Whose Democracy? Exploring the concept of democracy across Africa

NIMD has embarked on a new project, called ‘WhoseDemocracy? Lab’.

The project brings people together from across the African continent, to rethink the concept of democracy.

The idea is to create multi-disciplinary Democracy Labs, online spaces that bring together people from different countries, contexts and backgrounds.

These people will embark on an innovative process where they will step out of tradition, and work together to question assumptions, think creatively and get to the core of what democracy means to them.

But, more than that, we hope that the conversations we initiate will lead to more actions and initiatives. Exploring what democracy means, where current systems fail, and where there are opportunities for change are important first steps towards more inclusive democracies that really work in their context. It’s about ways to “do democracy” that fit the context, needs, cultures and norms of each country.

In September, two lively Democracy Labs were held to analyze shortcomings of the current democratic system.


The Democracy Labs so far: Lab 1

The outcomes of the first of these Labs revolved around civic education, state trust, marginalization of ethnic groups and culture-specific democracy.

There was a general consensus during this conversation that democracy, as known and currently practiced in African countries, has not been suitably adjusted to fit the different contexts in these countries.

There was a feeling that the way democracy was implemented in these countries was a copy-paste exercise gone wrong.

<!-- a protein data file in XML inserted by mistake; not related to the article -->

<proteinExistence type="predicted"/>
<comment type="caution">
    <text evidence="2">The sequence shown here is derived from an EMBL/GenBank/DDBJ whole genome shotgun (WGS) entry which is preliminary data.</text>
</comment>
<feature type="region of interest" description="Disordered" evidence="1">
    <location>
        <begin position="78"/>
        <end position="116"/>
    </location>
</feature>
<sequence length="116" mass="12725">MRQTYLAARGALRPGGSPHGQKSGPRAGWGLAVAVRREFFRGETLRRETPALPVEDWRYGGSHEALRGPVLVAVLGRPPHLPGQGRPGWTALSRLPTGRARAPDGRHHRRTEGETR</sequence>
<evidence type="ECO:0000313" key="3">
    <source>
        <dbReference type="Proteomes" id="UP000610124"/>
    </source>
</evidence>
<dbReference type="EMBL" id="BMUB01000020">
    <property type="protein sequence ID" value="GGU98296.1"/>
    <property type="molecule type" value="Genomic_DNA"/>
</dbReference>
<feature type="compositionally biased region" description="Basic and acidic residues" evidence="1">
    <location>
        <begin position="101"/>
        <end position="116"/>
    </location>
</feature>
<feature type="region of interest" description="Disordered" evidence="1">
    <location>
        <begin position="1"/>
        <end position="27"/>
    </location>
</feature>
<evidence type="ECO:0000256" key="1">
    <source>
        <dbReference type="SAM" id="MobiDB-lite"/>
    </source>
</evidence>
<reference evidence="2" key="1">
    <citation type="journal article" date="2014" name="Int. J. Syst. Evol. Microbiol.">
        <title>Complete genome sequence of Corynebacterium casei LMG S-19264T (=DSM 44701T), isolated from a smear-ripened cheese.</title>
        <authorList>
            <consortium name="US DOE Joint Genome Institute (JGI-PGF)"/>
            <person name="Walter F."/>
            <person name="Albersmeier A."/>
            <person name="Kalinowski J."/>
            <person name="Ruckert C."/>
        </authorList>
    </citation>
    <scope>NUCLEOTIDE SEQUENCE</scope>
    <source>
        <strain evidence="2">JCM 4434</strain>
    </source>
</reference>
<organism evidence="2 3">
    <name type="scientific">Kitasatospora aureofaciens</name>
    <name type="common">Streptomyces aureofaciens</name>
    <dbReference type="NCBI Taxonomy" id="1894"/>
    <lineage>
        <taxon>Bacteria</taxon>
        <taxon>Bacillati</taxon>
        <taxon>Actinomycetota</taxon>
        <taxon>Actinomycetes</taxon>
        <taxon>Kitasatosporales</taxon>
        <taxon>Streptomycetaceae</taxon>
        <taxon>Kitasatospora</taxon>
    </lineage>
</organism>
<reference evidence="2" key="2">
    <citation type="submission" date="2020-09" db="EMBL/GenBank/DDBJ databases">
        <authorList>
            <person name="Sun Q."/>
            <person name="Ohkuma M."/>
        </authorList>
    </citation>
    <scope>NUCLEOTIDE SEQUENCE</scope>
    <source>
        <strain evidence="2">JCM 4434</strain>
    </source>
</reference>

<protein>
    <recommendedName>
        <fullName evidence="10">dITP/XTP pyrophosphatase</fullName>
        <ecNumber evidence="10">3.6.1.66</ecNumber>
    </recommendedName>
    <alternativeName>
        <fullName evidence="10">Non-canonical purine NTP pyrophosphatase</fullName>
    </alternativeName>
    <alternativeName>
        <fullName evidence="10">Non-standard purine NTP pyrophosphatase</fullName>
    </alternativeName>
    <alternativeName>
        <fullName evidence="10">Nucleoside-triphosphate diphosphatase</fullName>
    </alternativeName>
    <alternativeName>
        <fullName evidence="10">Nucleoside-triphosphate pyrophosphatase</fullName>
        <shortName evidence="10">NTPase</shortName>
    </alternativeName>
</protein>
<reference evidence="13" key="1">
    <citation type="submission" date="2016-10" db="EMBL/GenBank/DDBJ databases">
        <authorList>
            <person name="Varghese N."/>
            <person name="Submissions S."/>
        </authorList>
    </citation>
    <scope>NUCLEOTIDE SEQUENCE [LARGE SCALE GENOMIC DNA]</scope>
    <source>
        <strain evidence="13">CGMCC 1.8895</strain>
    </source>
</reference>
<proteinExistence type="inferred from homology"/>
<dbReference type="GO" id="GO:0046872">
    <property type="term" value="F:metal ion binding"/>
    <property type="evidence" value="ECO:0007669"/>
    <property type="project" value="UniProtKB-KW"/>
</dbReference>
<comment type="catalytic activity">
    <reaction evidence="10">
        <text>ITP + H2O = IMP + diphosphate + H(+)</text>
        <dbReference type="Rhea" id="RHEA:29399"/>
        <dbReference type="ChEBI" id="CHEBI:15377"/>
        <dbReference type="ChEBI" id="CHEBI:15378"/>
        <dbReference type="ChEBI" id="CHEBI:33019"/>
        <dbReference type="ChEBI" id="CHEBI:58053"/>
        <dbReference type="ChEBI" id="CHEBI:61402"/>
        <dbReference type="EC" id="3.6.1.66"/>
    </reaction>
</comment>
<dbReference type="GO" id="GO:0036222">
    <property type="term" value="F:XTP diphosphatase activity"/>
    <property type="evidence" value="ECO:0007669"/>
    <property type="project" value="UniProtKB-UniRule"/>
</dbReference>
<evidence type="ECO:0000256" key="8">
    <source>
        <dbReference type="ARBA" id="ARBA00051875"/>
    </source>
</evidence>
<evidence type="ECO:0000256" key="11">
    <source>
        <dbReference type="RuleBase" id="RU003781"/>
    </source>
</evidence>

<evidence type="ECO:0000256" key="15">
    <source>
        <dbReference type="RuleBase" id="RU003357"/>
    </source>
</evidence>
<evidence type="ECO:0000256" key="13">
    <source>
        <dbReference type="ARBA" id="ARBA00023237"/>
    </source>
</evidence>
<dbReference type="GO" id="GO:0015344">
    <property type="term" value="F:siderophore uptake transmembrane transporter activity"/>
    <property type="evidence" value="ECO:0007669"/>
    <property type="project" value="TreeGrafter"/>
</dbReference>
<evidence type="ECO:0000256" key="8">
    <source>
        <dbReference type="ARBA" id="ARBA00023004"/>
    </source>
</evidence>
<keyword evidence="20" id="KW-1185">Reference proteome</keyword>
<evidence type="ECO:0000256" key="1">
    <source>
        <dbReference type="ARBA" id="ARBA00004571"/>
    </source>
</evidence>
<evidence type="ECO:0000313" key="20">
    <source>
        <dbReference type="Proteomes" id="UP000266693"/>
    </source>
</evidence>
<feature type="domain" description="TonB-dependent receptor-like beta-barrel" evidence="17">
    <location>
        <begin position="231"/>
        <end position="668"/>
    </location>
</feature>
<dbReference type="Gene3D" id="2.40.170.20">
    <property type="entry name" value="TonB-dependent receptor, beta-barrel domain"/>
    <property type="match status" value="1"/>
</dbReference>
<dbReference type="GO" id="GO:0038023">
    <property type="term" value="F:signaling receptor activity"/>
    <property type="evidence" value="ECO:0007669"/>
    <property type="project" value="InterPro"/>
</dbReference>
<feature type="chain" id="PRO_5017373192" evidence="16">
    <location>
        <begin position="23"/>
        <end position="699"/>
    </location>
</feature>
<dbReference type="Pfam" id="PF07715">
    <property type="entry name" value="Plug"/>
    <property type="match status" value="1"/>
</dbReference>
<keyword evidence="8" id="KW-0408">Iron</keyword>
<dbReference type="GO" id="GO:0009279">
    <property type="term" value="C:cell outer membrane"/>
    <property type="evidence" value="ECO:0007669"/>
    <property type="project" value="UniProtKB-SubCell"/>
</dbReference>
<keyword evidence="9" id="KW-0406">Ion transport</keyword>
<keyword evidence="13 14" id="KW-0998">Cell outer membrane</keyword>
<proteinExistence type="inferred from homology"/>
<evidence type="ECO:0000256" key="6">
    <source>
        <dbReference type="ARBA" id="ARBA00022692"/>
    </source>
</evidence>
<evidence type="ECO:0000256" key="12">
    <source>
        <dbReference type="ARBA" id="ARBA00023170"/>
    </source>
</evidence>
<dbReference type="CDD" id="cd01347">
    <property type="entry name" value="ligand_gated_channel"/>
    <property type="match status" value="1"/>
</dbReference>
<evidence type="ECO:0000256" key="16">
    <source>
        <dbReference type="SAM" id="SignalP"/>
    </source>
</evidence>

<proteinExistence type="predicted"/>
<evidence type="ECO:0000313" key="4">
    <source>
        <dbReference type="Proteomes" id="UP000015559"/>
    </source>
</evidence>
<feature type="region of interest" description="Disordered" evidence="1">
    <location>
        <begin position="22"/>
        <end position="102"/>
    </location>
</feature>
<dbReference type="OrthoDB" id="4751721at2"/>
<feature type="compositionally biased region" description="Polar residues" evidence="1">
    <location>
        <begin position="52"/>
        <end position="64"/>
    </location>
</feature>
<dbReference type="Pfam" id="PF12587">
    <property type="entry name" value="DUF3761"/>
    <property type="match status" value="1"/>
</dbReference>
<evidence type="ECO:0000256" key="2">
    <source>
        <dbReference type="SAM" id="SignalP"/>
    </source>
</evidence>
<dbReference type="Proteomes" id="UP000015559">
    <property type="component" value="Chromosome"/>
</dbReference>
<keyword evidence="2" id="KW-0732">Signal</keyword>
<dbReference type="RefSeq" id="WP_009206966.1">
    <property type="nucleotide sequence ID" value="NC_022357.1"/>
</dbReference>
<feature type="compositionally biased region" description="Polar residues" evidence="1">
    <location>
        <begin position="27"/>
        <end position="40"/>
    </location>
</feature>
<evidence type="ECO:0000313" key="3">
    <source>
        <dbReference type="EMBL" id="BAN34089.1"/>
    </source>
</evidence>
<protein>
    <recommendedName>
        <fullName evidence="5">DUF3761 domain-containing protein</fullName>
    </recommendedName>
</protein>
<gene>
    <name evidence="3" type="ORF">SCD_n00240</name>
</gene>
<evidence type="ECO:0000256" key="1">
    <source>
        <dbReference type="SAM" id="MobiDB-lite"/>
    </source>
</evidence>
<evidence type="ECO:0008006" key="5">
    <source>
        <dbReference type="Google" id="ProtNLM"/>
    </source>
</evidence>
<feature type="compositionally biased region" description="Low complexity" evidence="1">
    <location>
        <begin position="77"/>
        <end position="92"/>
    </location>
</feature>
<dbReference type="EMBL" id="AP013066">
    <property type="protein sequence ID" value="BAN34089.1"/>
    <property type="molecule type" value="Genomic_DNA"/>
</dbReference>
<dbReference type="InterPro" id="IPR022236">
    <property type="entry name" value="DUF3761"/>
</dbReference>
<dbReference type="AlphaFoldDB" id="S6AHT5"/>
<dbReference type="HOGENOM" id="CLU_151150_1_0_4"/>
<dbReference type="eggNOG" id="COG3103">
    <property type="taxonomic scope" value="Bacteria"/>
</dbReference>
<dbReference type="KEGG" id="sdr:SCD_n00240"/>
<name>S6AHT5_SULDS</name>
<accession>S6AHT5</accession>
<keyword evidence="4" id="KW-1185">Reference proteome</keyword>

“We are using the wrong map. You can’t expect to use the democracy map of England in Nigeria, knowing that it is totally different. It is a different context.”

One Kenyan participant highlighted, for example, how European ideas of democracy transformed themselves into a universal understanding of what democracy means. This led to a disconnect with Kenyan politics, where she believes that elections too often have a very ethnicity-based context.

So, how to ensure a better fit with African contexts? Participants felt that part of the answer could lie in learning from the past; taking pre-colonial times into account; and understanding the link between democracy and culture.

“So it is all about conversation, it is all about talk, it is all about going back and learning from our history and forecasting the future.”

The Democracy Labs so far: Lab 2

Like the first group, the outcomes of this group revolved around civic engagement, education and a lack of stable institutions.

While some members of the group questioned whether democracy could be replaced with a different type of political structure, others felt that a more contextualized democracy was the way forward.

“We need to contexualize democracy. We cannot want the alternative. (..) The alternative is dictatorship. We are saying there is a problem with the Western and eurocentric ideas of democracy, which is really based on individualism and European ideals.”

One participant stressed that being depressed about the state of African democracy is good, as the current state of democracy is, in fact, depressing.

“Unfortunately what we have is government for the elite, by the elite, for the elite. They do everything just to get to the position and when they get there they just amass wealth.”

When asked how to move forward, many participants stressed a need to move away from a societal division between elites and the people. For them, the system should at all times serve the people, all of them and not just ethnic majorities.

An ongoing conversation

So, what next for the WhoseDemocracy? Lab project?

As session facilitator Michael Onyebuchi Eze points out, the conversation is still ongoing.

“We have been able to dissect some of the issues and challenges for democracy in Africa.

Since the experiences of the participants are varied and cannot be generalized, we need to think about how these issues can lead to meaningful proposals that work in their different contexts.”

Through the whole process, we are hoping for a meaningful dialogue that will stimulate change and lead to a healthier political climate.”